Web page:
One day Kei asks me: “Would you like to go to Kurokawa Onsen?”
“Kurokawa? Of course, I would!” Deliciously impure thoughts fill my mind and I am barely able to contain my excitement.
“No sex, though.”
“No sex? What’s the point in going to a hot spring if we’re not going to . . .”
“I meanit! No sex.”
“Okay, okay . . .” I say, doubtful this is going to work.
“But we can bathe together.”
“Well, now you’re talkin’!”
A week later Kei and I are in the mountains of Kumamoto prefecture, driving past the village of Kurokawa, where many of the more popular ryokan and hot spring baths are located. She turns the car onto a gravel road that crosses a shallow river and continues on up into a thick bamboo grove. At the end of the road is an inn that looks deserted.
“Is it even open?” I say.
“Yes. I made a reservation.”
All the baths, we are told by the innkeeper, are “family type”, meaning—wink, wink—private. We collect some towels and a key, then walk down a stone path to a small wooden bungalow. Once inside, we get undressed, wash ourselves off, and then step into the bath. Kei has draped a wet towel over herself, covering but not quite concealing the beautiful curves of her body. The towel covering my crotch is propped up as if by a tent pole.
“You want some help with that?” she asks.
“I’d be much obliged.”
As Kei goes down on me, the chirping of the cicada in the surrounding bamboo thicket reaches a deafening crescendo.
Later, as we are reclining at the side of the bath, billing and cooing, Kei asks me why I hate my wife Haruka.
“It’s not that I hate her.” I know what Kei means: kirai, the Japanese word for “hate”, doesn’t quite carry the same sense of revulsion that the English word does.
“Well then, why do you want to get divorced?”
“That’s a difficult question.”
“Yes, but I want to understand.”
“I don’t know really. We’ve been married for two years, been together for twice as long. You’d think I might be able to understand someone after being with her for four or five years, but I can’t. I don’t know what she is thinking anymore or what motivates her. I can’t understand how she has come to accept our relationship the way it is, how she can look at it and still consider herself happy.”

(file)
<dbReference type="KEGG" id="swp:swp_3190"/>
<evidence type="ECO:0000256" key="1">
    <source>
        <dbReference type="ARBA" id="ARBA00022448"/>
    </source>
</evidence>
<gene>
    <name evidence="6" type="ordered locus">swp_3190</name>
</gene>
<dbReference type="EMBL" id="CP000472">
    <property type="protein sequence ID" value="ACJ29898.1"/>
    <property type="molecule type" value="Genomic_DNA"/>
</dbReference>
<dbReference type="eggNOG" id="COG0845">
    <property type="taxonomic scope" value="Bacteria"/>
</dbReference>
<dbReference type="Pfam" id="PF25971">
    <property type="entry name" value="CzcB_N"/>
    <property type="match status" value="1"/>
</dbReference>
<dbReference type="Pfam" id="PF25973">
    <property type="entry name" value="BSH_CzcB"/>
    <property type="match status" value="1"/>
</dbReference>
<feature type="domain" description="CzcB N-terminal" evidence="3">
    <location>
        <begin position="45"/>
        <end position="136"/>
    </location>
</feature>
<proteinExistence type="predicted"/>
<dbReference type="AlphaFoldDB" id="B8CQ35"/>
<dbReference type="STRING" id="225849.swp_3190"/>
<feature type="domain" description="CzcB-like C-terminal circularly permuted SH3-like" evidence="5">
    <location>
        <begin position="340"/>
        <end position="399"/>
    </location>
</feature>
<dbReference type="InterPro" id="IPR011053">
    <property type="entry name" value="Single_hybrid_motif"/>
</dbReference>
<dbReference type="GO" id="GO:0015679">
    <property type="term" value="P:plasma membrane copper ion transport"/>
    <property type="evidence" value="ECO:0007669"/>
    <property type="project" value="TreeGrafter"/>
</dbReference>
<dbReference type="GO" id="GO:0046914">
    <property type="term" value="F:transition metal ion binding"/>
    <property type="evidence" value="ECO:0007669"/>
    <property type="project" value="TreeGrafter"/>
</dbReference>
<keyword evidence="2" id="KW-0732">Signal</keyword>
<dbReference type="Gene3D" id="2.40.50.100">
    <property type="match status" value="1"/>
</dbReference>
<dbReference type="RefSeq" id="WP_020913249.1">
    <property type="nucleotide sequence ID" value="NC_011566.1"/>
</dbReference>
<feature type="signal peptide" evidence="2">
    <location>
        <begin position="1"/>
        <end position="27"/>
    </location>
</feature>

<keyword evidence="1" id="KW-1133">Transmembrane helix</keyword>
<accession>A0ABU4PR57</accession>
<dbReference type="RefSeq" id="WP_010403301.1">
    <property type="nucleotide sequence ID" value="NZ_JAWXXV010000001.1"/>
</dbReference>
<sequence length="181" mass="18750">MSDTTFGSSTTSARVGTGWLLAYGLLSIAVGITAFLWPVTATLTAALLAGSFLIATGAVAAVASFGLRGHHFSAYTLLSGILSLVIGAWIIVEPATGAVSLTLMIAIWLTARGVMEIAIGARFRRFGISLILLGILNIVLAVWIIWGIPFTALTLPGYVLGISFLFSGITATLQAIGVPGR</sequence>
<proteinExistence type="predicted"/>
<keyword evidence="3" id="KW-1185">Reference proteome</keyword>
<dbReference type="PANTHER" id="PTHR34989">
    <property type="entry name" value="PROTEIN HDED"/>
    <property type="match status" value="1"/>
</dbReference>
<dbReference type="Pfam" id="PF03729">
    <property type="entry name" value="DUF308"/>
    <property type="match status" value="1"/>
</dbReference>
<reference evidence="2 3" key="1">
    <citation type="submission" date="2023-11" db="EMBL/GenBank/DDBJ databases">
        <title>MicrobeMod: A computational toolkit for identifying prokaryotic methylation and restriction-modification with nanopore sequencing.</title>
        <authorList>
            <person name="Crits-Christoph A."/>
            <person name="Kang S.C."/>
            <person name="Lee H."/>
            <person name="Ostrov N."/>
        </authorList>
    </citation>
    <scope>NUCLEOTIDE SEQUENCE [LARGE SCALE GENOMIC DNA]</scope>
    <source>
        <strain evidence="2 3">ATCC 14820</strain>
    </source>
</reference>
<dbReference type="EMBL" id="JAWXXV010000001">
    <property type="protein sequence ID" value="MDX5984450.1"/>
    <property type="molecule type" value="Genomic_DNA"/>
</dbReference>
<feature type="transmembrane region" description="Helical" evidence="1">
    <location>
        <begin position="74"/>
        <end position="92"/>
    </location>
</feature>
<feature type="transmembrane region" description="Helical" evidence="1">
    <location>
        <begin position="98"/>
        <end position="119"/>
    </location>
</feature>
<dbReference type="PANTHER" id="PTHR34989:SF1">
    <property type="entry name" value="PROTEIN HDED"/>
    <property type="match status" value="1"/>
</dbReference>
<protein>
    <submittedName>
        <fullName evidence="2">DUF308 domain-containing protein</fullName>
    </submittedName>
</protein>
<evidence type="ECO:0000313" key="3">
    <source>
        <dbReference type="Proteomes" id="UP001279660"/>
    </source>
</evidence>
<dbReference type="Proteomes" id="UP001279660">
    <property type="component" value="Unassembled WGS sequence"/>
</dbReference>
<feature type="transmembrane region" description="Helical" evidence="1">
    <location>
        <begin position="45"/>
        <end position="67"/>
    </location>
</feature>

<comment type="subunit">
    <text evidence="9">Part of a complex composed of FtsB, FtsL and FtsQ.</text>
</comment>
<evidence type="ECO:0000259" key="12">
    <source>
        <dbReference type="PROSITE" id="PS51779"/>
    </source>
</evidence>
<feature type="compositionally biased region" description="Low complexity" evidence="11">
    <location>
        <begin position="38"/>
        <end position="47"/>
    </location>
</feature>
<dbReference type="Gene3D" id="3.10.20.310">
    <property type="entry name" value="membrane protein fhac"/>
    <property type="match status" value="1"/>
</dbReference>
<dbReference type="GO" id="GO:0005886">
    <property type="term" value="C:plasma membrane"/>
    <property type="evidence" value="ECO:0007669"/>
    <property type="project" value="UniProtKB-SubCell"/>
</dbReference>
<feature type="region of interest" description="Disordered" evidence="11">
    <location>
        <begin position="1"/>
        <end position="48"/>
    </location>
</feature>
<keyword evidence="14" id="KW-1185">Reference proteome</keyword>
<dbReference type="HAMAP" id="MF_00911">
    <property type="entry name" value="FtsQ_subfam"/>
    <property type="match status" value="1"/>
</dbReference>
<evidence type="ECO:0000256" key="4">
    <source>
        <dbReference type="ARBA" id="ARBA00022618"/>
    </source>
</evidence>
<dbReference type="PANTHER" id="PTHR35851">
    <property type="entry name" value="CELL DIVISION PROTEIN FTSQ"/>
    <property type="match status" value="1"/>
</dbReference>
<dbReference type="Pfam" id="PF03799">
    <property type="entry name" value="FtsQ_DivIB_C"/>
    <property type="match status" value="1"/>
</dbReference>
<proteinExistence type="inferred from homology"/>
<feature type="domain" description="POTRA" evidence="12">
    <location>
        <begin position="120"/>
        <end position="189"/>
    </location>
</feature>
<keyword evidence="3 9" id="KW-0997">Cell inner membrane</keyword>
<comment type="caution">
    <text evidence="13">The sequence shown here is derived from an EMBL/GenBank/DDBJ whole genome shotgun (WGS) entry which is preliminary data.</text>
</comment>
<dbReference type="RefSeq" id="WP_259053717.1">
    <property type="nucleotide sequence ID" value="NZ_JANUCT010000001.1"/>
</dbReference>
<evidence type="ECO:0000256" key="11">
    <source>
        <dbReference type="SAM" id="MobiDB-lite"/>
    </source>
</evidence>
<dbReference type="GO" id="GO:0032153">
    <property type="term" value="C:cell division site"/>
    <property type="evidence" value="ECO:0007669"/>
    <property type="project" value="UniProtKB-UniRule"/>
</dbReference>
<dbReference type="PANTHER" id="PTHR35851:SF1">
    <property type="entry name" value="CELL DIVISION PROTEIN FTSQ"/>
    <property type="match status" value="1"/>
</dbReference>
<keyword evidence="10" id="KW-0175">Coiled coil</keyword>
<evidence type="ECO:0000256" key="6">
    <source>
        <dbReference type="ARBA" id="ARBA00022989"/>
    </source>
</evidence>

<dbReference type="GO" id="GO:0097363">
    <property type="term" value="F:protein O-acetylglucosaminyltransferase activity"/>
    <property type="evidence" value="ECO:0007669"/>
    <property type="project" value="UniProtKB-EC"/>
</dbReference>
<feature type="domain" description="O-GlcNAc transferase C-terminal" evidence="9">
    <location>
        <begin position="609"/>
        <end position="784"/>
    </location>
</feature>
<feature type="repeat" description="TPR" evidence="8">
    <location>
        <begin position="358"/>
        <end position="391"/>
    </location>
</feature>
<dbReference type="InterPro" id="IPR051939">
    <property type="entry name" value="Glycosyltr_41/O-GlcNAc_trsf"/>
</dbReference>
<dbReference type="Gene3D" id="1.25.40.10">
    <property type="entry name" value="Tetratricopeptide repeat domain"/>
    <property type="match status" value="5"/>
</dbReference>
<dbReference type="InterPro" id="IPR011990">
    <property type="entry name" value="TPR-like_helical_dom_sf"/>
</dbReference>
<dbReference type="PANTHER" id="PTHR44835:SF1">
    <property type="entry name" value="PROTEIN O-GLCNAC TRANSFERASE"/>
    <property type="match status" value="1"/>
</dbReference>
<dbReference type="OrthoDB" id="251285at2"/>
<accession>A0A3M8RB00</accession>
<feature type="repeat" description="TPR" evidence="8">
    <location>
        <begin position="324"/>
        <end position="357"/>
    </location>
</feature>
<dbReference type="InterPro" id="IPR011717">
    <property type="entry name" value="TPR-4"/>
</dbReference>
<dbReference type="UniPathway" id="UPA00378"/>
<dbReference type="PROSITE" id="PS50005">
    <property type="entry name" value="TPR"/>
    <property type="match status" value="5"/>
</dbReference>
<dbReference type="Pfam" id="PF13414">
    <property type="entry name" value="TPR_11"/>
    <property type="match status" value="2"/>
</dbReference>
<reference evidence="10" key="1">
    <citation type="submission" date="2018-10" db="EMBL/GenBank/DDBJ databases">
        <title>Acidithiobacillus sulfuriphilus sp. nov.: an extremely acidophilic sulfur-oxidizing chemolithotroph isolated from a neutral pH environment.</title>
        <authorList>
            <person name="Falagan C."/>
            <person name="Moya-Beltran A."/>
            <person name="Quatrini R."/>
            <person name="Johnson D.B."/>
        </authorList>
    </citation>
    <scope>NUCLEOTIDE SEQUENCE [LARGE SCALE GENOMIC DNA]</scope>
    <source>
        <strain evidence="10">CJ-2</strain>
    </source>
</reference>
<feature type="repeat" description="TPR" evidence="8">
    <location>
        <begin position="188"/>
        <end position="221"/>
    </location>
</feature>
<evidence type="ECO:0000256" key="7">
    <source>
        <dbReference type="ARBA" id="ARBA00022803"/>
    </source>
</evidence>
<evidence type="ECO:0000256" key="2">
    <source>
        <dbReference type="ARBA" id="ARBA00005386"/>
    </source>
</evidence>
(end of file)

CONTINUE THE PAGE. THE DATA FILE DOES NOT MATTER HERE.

“Why not? You do the housework, the shopping, the cooking. You let her travel abroad . . .”
“If we were married, . . .”
Kei and me married, now there’s a thought.
“. . . would you let me go abroad all by myself like that?”
“Probably not,” I answer.
“The reason I let Haruka travel is because I don’t want to be with her. If she asked to go to a four-year university in America, I’d say, ‘Sure!’ and start helping her pack. I don’t miss her when she’s gone and I’m not particularly eager for her to come back. As for you, I would miss you, and I would long for your return. I’d also worry that you might find someone else.”
“I’ve been pinning my hopes on her finding another man.”
“You’re terrible, Peadar. What if I told you I was going abroad for a long time whether you let me or not?”
“Then, I would go with you.”
Kei kisses me.
The first installment/chapter of A Woman's Hand can be found here.
A Woman's Hand and other works are available in e-book form and paperback at Amazon.